Best CPU for emulation

Alright guys. Im thinking of building a HTPC for mainly emulating older consoles, What Im wondering is will a ps2/Gamecube emulator benefit more form a i3 with stronger cores or a AMD APU with better graphics?

If anyone was a a6/a8 or and i3 that feels like downloading an emulator and running some tests that would be super awesome as well

If you thant to build a small emulator, you can go with the AMD APU. That way you don't spend a whole lot of money. But if you whant a beafy emulator, you can best go with a intel core i3 or i5 and build a seperate videocard in your system.

I should think that an APU would be fine. Benefit of additional cores and better graphics.

ya I was thinking that the apu's on board graphics would be better, I just wasnt sure if the emulators would need more CPU power, thanks guys

It should be noted that emulators do not run particularly efficient in Windows, and if you're going to use Windows emulators, you'll need an i5 to get a satisfying gaming experience. If you're running linux emulators however, an AMD APU should do just fine. If you're only going to play emulator games, I would recommend an i5 with the best Intel graphics you can get you hands on in a linux OS. You don't really need the extra graphics power for emulators, fact is, consoles don't have it either, but you need as much IPC as you can get, and the i5 quad-core CPUs pack a lot of power for that. Combined with the huge improvements of the Intel graphics drivers in linux, if you're running a modern kernel, you'll get great results with emulation. That said, I run emulators on a core2duo laptop for a 8-year old to play with, and consistently get +30 fps (in linux, with a bleeding edge distro, using a basic nVidia GPU card running on nouveau open source drivers, which is eaten alive by Intel iGPU graphics). The key aspect is to run the emulator efficiently, and sadly, Windows just can't do that very well. An emulator is not the same as a hardware abstraction layer, the CPU of the PC the emulation runs on, has to constantly provide a completely virtualized hardware environment, which is a lot more taxing than just translating instructions. The strong point of linux here is that it's made for kernel-based cross-platform virtualization, and that makes emulators far more efficient.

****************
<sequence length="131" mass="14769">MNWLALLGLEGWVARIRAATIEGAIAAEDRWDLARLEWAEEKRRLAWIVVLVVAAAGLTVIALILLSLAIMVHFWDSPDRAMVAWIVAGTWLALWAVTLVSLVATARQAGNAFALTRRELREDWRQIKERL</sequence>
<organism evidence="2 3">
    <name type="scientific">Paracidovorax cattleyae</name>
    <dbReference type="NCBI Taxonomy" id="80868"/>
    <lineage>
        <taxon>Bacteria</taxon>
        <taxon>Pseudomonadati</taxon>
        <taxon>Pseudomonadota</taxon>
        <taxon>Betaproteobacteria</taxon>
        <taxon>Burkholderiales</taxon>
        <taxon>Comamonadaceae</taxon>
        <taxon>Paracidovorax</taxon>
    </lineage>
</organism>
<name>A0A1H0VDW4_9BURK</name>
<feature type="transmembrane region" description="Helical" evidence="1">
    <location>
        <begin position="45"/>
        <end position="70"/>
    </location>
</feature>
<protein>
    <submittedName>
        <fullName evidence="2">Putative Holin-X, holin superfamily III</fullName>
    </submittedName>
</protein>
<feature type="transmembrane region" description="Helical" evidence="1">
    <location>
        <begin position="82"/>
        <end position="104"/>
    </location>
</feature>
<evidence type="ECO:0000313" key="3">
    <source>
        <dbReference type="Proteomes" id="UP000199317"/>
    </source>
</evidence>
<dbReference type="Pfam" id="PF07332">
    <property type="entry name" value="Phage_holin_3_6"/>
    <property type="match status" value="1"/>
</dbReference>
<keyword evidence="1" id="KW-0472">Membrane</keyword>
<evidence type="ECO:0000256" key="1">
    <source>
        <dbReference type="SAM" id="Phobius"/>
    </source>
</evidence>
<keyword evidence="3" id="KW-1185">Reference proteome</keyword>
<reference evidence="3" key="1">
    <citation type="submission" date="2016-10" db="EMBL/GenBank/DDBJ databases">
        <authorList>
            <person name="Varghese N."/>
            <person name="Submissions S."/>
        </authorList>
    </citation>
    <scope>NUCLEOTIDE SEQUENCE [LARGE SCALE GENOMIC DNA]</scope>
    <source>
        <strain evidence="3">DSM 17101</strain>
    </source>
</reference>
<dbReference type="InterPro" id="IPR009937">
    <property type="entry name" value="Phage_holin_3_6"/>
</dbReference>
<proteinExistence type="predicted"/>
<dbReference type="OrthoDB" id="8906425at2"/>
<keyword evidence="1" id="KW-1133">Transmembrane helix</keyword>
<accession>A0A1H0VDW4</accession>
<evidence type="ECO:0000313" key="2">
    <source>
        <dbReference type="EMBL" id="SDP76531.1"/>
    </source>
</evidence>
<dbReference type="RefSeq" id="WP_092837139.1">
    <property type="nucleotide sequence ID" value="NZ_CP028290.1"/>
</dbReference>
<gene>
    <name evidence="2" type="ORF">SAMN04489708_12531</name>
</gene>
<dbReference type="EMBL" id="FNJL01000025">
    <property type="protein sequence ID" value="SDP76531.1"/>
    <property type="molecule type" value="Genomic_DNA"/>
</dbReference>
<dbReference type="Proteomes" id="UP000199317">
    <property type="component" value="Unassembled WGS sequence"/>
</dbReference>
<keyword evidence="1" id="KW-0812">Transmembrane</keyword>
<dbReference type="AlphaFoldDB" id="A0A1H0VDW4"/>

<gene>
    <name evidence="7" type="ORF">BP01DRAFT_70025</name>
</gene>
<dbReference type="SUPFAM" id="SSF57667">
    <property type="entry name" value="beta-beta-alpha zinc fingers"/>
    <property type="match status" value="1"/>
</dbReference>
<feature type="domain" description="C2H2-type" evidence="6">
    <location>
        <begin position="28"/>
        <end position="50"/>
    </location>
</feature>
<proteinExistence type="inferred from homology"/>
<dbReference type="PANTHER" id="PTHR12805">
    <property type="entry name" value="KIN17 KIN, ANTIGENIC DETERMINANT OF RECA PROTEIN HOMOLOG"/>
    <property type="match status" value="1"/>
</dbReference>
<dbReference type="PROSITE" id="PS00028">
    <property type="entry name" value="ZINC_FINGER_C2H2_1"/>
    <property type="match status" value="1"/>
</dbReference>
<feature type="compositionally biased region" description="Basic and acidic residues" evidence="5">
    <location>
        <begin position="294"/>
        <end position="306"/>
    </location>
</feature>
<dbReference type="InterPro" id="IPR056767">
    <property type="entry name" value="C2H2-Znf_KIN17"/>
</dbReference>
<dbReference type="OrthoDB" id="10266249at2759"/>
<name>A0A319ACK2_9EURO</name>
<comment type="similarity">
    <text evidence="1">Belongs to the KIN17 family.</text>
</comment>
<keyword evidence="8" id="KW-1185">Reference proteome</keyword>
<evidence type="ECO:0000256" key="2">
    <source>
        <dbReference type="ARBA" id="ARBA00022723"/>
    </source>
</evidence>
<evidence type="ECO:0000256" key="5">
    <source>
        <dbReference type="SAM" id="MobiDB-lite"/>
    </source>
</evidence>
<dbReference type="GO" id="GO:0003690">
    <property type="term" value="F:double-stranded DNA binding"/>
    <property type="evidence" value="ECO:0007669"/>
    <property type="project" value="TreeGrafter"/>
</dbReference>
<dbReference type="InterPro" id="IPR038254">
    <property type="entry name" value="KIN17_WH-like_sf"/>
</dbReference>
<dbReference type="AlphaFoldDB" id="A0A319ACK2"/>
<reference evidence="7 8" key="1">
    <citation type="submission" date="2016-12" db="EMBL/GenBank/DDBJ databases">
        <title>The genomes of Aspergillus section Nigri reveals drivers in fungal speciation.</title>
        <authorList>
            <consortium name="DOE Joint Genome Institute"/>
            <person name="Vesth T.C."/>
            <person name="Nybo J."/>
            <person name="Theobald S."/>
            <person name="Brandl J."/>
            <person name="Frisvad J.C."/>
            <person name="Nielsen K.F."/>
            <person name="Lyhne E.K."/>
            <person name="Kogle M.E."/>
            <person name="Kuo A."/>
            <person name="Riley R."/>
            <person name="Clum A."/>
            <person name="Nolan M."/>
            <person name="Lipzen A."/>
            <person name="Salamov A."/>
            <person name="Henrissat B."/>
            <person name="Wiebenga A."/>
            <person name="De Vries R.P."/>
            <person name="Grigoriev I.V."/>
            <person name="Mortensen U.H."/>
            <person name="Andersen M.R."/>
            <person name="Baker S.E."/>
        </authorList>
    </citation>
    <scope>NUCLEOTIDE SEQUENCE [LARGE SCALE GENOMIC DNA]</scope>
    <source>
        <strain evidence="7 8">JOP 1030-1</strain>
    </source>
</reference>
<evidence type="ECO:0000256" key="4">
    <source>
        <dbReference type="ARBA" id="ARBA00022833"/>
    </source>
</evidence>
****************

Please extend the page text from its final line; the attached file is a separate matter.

I know my way around Ubuntu fairly well, So if I can get away with a cheaper APU and run everything off linux that would be a possibility. All my emulators work on Linux so that's a plus. The only thing Im worried about is the wireless receiver I have that lets me use my wireless xbox controllers. Idk if their is a lunix driver for it. 

Also if I did go with an Intel, Do you think a hyper-threaded i3 would have enough power?

It might, I don't have any i3 system to be honest, and never had, I don't know how much slower than a quad-core they are, but I do have a 2.5/3.1 GHz i5 dual core with HT laptop, and that is not particularly faster than a Core2 CPU in my perception, in fact, I find it pretty slow sometimes, but on other occasions it's pretty fast. The Intel performance is "tweaked" performance, the benchmarks show huge results, but in general, I find the performance to be very application-dependent.

That said, on Fedora 20 release, which is what I use on my production machines (with fedora-updates repos enabled, so on kernel 3.12), performance on Intel and AMD graphics equipped machines, performance has taken a considerable boost, it's noticeably snappier and has a hugely improved fps in games (I would say at least 30-40%!) with the open source drivers. I also have an Intel laptop with Fedora rawhide, which runs on Mesa 10 and is compiled with a later version of C compiler which supports more graphics functions, and even on the pretty modest Intel iGPU that system uses, the results are simply spectacular, they are at the point now of a decent nVidia laptop graphics Intel CPU laptop, for which sadly, because of the anti-linux attitude of nVidia, there has been no graphics performance benefit whatsoever since Fedora 16-17, a couple of years ago, and that's just sad, because the nVidia graphics is an expensive option for laptops, it's about 100 EUR more than an AMD 8000-series graphics equipped Intel CPU laptop, and about 200 EUR more than an Intel iGPU laptop.

I need a new laptop right now, and I'm waiting for a Broadwell laptop with Intel graphics and no dedicated graphics card, I'm hoping for a Chromebook with good specs because they are all CoreBoot compatible, which makes them irresistible to me to be honest. If I were to make a suggestion to you, as you're gaming with emulators in linux, so linux would be your main OS, I would definitely also suggest waiting a couple of months for a nice Broadwell i3 with HT and a stronger iGPU. The reason is that Intel has come a very long way with Beignet, and that should make it extremely competitive with AMD APUs in linux. I don't know when Ubuntu is catching up with Mesa 10 and the HSA-optimized design of Fedora 21 (rawhide), but everything goes pretty fast in the linux world, in six months, computer performance, especially at the low end of the spectrum, may well be a completely different notion that what it is now.